Maanantai 4.11.2019 klo 18:13 - Mikko Nikinmaa
It is increasingly becoming apparent that the Earth has limits, as warned by scientists already in the 1970’s. The Club of Rome gave out the report Limits to Growth in 1974. Even before that the worries about the impact of increasing human population had been expressed (Paul R. Ehrlich, Population Bomb, 1968). However, marked media attention of the limits of the Earth has first been gained in the last couple of years because of climate change. The scientific world is now having new multidisciplinary journals. Cell Press (Elsevier) has started the journal One Earth, which in the editorial of inaugural issue says the following:
“Climate change is not the only grand challenge we face. Food security, water scarcity, rapid urbanization, mass migration, environmental pollution, biodiversity loss, and societal inequalities are all intricately woven into the tapestry of environmental change. These are wicked problems, intertwined and related to societal, economic, political, and behavioral dynamics and not simply physical systems.”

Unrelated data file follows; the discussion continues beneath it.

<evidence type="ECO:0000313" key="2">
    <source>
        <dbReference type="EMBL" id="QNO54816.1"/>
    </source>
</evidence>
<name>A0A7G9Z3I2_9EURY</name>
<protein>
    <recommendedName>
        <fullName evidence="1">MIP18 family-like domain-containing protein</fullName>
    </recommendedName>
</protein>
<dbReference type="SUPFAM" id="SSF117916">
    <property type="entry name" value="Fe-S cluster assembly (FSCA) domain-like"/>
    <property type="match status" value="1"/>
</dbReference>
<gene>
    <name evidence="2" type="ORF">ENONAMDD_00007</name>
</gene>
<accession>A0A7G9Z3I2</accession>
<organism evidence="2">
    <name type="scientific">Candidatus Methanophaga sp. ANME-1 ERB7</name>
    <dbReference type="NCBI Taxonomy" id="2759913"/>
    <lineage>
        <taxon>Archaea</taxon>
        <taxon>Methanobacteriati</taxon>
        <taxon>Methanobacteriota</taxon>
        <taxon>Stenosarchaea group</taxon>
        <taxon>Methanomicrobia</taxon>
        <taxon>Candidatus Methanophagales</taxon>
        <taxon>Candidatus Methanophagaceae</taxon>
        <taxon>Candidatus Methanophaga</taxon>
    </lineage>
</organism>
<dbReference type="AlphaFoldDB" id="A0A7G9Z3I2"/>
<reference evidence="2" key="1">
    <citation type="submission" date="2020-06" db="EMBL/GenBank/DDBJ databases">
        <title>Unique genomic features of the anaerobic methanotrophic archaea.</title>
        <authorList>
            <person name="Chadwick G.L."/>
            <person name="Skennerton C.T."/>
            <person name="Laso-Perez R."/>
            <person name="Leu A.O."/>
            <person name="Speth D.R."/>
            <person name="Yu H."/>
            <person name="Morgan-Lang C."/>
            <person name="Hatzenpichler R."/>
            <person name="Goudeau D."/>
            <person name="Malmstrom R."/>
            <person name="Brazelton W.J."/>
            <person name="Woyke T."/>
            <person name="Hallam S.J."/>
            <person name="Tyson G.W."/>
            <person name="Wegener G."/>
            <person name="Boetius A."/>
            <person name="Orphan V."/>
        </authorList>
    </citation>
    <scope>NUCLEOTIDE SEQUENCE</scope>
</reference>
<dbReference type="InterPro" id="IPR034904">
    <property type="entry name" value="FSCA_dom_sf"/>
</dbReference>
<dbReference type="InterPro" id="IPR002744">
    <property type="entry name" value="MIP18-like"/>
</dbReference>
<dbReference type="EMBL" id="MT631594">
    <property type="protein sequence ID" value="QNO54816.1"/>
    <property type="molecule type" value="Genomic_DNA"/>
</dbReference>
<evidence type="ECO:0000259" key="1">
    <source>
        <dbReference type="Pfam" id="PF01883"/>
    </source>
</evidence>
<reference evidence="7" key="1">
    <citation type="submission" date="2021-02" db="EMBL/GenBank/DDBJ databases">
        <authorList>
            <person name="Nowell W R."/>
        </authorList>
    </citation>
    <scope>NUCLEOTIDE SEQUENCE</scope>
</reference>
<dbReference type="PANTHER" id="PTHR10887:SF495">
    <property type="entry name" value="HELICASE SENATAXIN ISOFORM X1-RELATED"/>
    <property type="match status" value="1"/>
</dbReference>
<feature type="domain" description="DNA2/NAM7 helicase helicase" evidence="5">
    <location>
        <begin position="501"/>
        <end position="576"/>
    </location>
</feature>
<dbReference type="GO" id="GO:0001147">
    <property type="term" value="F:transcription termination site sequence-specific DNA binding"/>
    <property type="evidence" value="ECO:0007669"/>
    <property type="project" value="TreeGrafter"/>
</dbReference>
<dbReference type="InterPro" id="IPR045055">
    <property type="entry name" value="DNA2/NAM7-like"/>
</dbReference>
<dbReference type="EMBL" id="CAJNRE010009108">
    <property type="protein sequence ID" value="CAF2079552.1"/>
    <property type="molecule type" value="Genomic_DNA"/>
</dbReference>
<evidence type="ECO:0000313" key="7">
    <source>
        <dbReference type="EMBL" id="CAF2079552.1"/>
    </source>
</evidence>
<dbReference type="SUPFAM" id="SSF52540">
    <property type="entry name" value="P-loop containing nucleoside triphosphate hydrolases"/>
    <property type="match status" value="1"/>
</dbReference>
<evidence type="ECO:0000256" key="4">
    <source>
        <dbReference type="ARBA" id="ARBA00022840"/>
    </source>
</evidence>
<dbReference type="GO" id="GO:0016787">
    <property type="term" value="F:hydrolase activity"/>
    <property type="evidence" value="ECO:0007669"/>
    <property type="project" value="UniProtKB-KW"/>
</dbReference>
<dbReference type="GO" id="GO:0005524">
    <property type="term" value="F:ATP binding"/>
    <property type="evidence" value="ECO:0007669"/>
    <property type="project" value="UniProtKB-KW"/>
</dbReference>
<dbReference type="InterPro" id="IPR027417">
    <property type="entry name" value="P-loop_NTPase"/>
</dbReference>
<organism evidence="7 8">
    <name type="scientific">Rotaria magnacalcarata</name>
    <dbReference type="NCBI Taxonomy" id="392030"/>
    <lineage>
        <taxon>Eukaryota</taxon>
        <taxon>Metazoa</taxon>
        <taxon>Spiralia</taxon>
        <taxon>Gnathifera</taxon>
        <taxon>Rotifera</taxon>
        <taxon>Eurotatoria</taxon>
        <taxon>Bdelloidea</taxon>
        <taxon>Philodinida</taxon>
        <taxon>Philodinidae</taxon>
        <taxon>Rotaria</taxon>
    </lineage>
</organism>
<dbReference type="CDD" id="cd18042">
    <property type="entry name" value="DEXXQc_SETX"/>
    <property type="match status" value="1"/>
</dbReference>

Springer-Nature has plans of starting a similar journal. Common to the new initiatives is that they see the need to combine humanistic, social and economic studies to what has earlier only been the mandate of environmental scientists. There is, indeed, a huge need for this, as the outset of economic theories and politics is continuation of growth. To change the outset to sustainability in the world with limits is needed, if we want to have a peaceful and orderly change to sustainable life. All too often one hears that “there are many opinions about climate change”, even though virtually all scientists studying climate-related phenomena agree on the topic. The different opinions are often those of people, who are focussing on one question they are familiar with, without noticing that the uncertainties caused by the phenomenon have been taken into account in the climate research. What is really worrying is that many of the problems have been known by fossil fuel industry for decades, but have been hidden in order to make big profits. Regardless, even if there were no climate change, the planet has limits, and the other challenges mentioned above remain.What has long remained within the circles of environmental scientists, should now be discussed and implemented in economic theories and politics. Hopefully the multidisciplinary journals will be read by humanistic, social and economic scientists, and politicians. There are still possibilities to change attitudes from growth to sustainability, but it cannot be done without political and economic leaders.